Howden provides the first insurance against fraud in voluntary carbon markets

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  • Insurance covers third party fraud, negligence
  • Move wants to help disrupt corporate businesses
  • Cover has been given to Respira for many of the projects

LONDON, Sept 6 (Reuters) – Broker Howden Group said it has helped create the world’s first insurance against fraud and negligence in voluntary carbon markets, part of an effort to expand the emerging business.

Carbon credit – which comes from practices such as planting trees and maintaining biodiversity to offset carbon emissions – is seen as an important part of the country’s plan to reduce global warming.

Carbon credits were about $2 billion in 2021, but advisors McKinsey provides it could be worth more than $50 billion a year by 2030, as companies and countries look to reduce their emissions on the road to zero.

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However, with an unregulated market and amid concerns about the quality of loans being sold, many companies are reluctant to spend millions of dollars on loans for fear of being misled.

In order to support the growth of the company, Mr. Howden – who manages more than $ 10 billion – said that he agreed with the carbon finance company Respira International and reinsurance investor Nephila Capital to pay third-party fees and fraud, reducing the known risk of buying carbon credits.

“If I’m a big shampoo buyer and I’ve told every shampoo buyer in Europe that I’m going to be zero and it seems that half of the credits I’ve bought are not worth the paper they’ve written on because. I’ve been lied to, it hurts me a lot,” Charlie Langdale, head of climate risk at Howden, told Reuters .

In the 2000s, the voluntary carbon market was rocked by a series of scandals where fraudulent traders offered credits related to land they did not own and human activities were mis-sold at inflated prices in the boiler-room. gossip.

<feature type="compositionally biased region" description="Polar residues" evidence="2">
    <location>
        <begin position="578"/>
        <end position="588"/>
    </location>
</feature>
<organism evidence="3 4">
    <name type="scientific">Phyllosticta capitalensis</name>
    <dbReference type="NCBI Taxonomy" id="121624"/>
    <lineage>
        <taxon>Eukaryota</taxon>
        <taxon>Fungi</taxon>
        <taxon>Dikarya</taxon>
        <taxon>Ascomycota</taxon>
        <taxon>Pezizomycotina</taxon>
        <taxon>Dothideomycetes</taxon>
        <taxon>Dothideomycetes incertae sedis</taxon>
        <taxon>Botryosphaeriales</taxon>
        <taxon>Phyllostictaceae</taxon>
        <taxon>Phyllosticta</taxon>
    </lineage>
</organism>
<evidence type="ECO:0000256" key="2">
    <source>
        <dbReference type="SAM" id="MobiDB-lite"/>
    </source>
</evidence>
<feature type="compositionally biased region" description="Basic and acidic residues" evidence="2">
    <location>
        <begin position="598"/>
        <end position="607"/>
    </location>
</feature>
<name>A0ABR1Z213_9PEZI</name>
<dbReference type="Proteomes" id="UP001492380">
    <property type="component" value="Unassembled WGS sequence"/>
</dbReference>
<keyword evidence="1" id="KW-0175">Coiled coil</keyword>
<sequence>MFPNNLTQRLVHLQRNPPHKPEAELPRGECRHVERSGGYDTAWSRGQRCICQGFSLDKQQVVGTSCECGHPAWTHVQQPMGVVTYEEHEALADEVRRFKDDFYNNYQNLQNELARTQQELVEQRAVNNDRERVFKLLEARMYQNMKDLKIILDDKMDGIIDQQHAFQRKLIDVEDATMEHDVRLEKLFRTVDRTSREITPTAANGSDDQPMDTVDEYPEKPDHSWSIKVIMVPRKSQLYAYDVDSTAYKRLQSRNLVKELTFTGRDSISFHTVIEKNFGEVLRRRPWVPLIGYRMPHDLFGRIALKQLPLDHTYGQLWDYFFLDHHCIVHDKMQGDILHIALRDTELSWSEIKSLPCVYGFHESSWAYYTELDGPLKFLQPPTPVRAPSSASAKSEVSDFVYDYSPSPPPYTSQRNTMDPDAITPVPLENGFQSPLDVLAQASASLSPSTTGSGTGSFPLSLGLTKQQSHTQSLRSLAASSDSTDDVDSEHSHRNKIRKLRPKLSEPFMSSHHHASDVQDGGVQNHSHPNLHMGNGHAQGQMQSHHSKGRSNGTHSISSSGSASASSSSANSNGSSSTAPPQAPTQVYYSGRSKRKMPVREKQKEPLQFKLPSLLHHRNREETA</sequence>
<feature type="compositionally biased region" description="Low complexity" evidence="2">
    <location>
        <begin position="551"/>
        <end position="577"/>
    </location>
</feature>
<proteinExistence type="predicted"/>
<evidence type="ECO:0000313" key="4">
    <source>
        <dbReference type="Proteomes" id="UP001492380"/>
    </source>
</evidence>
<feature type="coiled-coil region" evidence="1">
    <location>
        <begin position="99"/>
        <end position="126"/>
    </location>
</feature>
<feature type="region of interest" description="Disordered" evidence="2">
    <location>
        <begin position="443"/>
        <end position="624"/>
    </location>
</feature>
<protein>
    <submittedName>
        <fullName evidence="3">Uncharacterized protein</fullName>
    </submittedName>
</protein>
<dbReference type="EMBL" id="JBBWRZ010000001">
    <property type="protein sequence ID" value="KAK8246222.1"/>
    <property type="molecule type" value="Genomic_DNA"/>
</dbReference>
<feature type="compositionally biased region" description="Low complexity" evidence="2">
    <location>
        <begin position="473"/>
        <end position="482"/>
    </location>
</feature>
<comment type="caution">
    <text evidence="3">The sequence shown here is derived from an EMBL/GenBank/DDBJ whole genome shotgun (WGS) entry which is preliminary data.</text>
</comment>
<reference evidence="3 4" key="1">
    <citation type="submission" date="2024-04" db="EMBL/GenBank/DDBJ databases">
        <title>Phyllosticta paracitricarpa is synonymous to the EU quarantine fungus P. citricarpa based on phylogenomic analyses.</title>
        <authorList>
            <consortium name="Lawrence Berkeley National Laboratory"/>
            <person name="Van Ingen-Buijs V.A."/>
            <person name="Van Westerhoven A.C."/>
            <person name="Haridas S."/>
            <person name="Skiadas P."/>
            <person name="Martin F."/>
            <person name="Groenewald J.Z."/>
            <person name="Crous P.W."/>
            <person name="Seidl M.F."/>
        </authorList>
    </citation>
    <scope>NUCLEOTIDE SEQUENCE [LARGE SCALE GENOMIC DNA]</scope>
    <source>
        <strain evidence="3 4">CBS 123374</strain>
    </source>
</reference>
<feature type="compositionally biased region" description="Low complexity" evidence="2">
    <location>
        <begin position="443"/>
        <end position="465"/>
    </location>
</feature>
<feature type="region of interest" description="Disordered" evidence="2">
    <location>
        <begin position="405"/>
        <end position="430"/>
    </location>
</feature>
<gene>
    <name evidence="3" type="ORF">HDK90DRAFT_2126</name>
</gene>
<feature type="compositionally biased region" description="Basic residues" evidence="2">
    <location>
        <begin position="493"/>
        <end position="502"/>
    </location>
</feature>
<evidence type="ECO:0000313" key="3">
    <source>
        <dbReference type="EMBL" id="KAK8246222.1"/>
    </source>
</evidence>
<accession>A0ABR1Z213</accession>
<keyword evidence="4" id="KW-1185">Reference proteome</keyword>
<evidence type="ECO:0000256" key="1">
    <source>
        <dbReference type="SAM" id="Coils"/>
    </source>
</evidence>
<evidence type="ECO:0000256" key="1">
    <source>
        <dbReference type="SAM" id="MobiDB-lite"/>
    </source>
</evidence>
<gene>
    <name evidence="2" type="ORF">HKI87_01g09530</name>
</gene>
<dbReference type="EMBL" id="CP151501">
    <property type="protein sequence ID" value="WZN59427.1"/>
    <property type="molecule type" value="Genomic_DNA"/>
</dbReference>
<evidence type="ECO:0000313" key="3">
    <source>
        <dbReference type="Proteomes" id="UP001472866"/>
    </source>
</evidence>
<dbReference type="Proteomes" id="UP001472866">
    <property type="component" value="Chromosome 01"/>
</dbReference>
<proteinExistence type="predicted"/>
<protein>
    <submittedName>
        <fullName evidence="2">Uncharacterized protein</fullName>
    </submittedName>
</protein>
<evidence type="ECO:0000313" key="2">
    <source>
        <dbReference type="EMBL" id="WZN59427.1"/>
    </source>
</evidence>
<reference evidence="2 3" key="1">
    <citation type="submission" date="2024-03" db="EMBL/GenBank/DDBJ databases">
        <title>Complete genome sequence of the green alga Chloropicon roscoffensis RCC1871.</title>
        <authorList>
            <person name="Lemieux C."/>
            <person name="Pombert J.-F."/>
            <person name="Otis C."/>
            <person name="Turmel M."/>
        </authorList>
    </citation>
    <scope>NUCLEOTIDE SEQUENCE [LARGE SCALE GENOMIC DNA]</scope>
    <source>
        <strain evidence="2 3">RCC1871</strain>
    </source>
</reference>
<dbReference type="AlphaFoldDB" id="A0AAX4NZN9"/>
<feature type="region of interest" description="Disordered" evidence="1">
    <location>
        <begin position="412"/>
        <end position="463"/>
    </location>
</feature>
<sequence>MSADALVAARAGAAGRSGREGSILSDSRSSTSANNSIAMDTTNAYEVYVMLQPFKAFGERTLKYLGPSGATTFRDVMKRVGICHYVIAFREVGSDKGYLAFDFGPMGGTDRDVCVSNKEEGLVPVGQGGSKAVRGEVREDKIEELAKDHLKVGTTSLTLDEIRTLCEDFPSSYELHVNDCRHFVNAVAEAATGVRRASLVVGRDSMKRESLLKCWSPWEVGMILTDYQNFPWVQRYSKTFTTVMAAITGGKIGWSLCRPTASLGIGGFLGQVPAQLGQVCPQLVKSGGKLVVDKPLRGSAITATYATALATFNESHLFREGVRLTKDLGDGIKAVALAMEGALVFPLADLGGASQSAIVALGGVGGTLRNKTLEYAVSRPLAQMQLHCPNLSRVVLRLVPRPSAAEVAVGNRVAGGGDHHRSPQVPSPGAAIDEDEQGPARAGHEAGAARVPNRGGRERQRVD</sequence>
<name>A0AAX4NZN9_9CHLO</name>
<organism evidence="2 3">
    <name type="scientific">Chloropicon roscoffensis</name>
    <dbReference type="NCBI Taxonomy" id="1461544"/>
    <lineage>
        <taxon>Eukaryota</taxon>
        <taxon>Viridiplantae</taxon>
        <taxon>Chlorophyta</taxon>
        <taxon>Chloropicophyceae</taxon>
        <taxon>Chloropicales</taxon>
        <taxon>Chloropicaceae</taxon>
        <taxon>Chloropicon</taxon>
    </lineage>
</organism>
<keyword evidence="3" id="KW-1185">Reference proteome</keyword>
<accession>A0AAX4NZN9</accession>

The British Supreme Court in 2016 issued a final order to 19 companies that participated in the scheme that led to the sale of more than 5 million loans to the public for more than 36 million pounds ($41 million).

Traditionally, insurers have been unable to provide cover for the liabilities associated with such projects, due to the lack of information on the history of losses and the fact that many projects are located in countries with weak and ineffective laws in case of problems.

To help launch the market, Mr Howden and his colleagues said they gathered a proven track record that was reviewed by Respira and offered insurance as a bundled unit, thus dissipating the insurance risk.

In the event of fraud or negligence after the loan has been sold, Respira can call the insurance company and pay the buyer.

Respira’s portfolio insurance was led by Nephila’s Lloyd’s of London-based Syndicate 2357, along with other Lloyd’s insurers and Zurich Insurance Group ( ZURN.S ), Langdale said.

As the market matures, and insurers become more comfortable with risk pricing, the focus in the coming months will be for large companies with diverse portfolios to acquire their own insurance.

Ana Haurie, co-founder and CEO of Respira, said the insurance backed by its loans will provide comfort to buyers of carbon credits.

“It proves that these are good projects if you can get them insured.”

($1 = 0.8693 pounds)

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Edited by David Evans

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